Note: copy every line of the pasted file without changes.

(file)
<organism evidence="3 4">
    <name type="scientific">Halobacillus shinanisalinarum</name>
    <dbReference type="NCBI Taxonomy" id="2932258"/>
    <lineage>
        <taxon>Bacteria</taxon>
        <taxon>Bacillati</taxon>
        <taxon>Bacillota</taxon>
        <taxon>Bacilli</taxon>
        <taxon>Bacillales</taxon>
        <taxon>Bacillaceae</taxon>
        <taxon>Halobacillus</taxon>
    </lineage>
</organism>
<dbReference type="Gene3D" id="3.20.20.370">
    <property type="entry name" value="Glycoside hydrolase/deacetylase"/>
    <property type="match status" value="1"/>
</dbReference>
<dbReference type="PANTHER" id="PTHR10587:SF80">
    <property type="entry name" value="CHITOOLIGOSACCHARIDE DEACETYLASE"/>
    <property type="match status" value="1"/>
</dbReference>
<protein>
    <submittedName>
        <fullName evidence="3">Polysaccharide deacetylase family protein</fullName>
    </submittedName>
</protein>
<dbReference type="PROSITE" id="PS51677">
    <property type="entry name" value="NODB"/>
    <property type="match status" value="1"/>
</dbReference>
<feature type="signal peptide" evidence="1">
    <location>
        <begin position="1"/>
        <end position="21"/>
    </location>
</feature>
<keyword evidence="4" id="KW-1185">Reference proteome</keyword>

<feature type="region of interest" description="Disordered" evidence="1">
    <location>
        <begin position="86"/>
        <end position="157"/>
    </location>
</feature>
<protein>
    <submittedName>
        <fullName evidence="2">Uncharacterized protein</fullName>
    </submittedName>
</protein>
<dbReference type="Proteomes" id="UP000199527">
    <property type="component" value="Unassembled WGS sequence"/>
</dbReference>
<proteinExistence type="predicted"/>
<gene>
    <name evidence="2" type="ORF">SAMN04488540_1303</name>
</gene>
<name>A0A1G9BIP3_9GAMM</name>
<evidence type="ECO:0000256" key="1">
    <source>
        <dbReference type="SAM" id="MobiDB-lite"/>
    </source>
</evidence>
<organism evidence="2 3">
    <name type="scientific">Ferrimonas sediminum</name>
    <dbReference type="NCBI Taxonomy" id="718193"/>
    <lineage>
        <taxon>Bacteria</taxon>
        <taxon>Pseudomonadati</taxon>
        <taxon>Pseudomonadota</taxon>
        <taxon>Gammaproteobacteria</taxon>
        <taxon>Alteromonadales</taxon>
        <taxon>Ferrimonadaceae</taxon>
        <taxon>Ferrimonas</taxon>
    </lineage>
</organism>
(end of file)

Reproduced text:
<organism evidence="3 4">
    <name type="scientific">Halobacillus shinanisalinarum</name>
    <dbReference type="NCBI Taxonomy" id="2932258"/>
    <lineage>
        <taxon>Bacteria</taxon>
        <taxon>Bacillati</taxon>
        <taxon>Bacillota</taxon>
        <taxon>Bacilli</taxon>
        <taxon>Bacillales</taxon>
        <taxon>Bacillaceae</taxon>
        <taxon>Halobacillus</taxon>
    </lineage>
</organism>
<dbReference type="Gene3D" id="3.20.20.370">
    <property type="entry name" value="Glycoside hydrolase/deacetylase"/>
    <property type="match status" value="1"/>
</dbReference>
<dbReference type="PANTHER" id="PTHR10587:SF80">
    <property type="entry name" value="CHITOOLIGOSACCHARIDE DEACETYLASE"/>
    <property type="match status" value="1"/>
</dbReference>
<protein>
    <submittedName>
        <fullName evidence="3">Polysaccharide deacetylase family protein</fullName>
    </submittedName>
</protein>
<dbReference type="PROSITE" id="PS51677">
    <property type="entry name" value="NODB"/>
    <property type="match status" value="1"/>
</dbReference>
<feature type="signal peptide" evidence="1">
    <location>
        <begin position="1"/>
        <end position="21"/>
    </location>
</feature>
<keyword evidence="4" id="KW-1185">Reference proteome</keyword>

<feature type="region of interest" description="Disordered" evidence="1">
    <location>
        <begin position="86"/>
        <end position="157"/>
    </location>
</feature>
<protein>
    <submittedName>
        <fullName evidence="2">Uncharacterized protein</fullName>
    </submittedName>
</protein>
<dbReference type="Proteomes" id="UP000199527">
    <property type="component" value="Unassembled WGS sequence"/>
</dbReference>
<proteinExistence type="predicted"/>
<gene>
    <name evidence="2" type="ORF">SAMN04488540_1303</name>
</gene>
<name>A0A1G9BIP3_9GAMM</name>
<evidence type="ECO:0000256" key="1">
    <source>
        <dbReference type="SAM" id="MobiDB-lite"/>
    </source>
</evidence>
<organism evidence="2 3">
    <name type="scientific">Ferrimonas sediminum</name>
    <dbReference type="NCBI Taxonomy" id="718193"/>
    <lineage>
        <taxon>Bacteria</taxon>
        <taxon>Pseudomonadati</taxon>
        <taxon>Pseudomonadota</taxon>
        <taxon>Gammaproteobacteria</taxon>
        <taxon>Alteromonadales</taxon>
        <taxon>Ferrimonadaceae</taxon>
        <taxon>Ferrimonas</taxon>
    </lineage>
</organism>